Questions of resource allocation can pose practical and ethical dilemmas for clinicians. In the Aristotelian conception of distributive justice, the unequal allocation of a scarce resource may be justified by morally relevant factors such as need or likelihood of benefit. Even using these criteria, it can be difficult to reconcile completing claims to determine which patients should be given priority. To what extent the physician's fiduciary duty toward a patient should supersede the interests of other patients and society as a whole is also a matter of controversy. Although the courts have been reluctant to become involved in allocation decisions in health care, they expect physicians to show allegiance to their patients regardless of budgetary concerns. The allocation of resources on the basis of clinically irrelevant factors such as religion or sexual orientation is prohibited. Clear, fair and publicly acceptable institutional and professional policies can help to ensure that resource allocation decisions are transparent and defensible.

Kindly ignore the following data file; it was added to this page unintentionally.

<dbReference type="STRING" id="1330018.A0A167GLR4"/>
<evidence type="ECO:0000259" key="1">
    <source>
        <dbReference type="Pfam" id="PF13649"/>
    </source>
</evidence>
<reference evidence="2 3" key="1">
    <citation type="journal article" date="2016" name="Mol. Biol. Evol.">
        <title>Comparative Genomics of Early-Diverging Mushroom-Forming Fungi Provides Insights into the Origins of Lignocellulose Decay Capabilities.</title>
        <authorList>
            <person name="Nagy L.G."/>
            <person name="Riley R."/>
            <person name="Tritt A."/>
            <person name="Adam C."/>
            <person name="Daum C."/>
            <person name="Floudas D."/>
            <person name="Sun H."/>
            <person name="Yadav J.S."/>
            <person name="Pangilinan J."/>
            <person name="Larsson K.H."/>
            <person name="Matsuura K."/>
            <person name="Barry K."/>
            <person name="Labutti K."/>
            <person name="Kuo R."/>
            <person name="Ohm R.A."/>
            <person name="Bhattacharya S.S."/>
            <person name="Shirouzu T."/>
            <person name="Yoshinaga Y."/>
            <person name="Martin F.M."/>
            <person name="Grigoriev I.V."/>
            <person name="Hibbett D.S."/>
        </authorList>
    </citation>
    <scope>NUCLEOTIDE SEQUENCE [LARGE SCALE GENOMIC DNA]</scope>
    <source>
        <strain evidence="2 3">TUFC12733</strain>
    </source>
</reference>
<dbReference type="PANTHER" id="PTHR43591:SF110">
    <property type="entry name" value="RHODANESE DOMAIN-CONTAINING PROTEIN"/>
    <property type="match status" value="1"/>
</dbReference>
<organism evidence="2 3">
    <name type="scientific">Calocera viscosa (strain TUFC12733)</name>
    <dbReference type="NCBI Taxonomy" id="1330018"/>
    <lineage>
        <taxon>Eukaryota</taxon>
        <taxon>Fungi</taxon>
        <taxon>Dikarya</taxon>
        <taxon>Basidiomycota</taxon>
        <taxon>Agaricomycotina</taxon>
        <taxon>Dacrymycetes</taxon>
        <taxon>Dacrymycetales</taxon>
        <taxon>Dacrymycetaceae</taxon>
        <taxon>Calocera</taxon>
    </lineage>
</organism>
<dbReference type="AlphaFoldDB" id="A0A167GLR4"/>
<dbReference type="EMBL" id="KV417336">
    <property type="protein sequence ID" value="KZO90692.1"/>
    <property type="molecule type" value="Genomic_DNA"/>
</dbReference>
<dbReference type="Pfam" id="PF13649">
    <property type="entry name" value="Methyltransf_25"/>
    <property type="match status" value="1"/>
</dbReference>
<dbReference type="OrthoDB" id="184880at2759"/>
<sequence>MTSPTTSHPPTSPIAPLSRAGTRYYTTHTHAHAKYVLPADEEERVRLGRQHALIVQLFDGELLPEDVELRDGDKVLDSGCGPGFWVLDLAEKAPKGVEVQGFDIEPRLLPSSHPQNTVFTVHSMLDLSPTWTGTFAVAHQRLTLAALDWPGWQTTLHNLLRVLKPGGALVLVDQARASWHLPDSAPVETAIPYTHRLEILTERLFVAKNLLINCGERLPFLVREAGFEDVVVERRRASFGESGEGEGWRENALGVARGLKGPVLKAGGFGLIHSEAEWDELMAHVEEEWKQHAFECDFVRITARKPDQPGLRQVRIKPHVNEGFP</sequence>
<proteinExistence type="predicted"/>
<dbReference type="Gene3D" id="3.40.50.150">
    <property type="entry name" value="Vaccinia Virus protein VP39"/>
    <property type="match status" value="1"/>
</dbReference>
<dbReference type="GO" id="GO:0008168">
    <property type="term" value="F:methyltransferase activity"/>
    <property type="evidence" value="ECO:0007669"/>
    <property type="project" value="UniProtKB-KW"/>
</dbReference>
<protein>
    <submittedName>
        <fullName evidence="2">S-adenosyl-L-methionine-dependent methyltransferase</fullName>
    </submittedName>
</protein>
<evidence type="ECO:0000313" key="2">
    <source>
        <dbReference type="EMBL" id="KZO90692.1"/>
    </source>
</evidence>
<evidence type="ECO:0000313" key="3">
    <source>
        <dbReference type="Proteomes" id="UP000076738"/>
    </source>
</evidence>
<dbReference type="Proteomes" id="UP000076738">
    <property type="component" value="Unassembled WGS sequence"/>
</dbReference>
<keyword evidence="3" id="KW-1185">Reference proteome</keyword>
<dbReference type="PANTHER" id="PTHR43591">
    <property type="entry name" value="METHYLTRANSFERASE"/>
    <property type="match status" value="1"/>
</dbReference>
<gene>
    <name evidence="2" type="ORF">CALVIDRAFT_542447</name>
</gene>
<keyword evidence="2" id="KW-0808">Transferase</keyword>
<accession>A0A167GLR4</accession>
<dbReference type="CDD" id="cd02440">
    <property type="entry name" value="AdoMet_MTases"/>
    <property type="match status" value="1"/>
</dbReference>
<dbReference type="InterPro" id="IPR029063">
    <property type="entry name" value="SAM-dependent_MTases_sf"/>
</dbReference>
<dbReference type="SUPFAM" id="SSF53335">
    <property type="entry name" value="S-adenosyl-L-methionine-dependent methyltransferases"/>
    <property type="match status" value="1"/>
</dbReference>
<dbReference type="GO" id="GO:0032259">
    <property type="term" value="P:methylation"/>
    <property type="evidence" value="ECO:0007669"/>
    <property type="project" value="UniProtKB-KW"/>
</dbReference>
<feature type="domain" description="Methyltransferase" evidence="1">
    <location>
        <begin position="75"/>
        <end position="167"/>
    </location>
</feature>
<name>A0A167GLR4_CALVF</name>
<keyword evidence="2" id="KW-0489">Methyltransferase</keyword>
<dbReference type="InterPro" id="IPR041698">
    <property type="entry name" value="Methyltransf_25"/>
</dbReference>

|Original language||English (US)|
|Number of pages||5|
|State||Published - Sep 1 1997|
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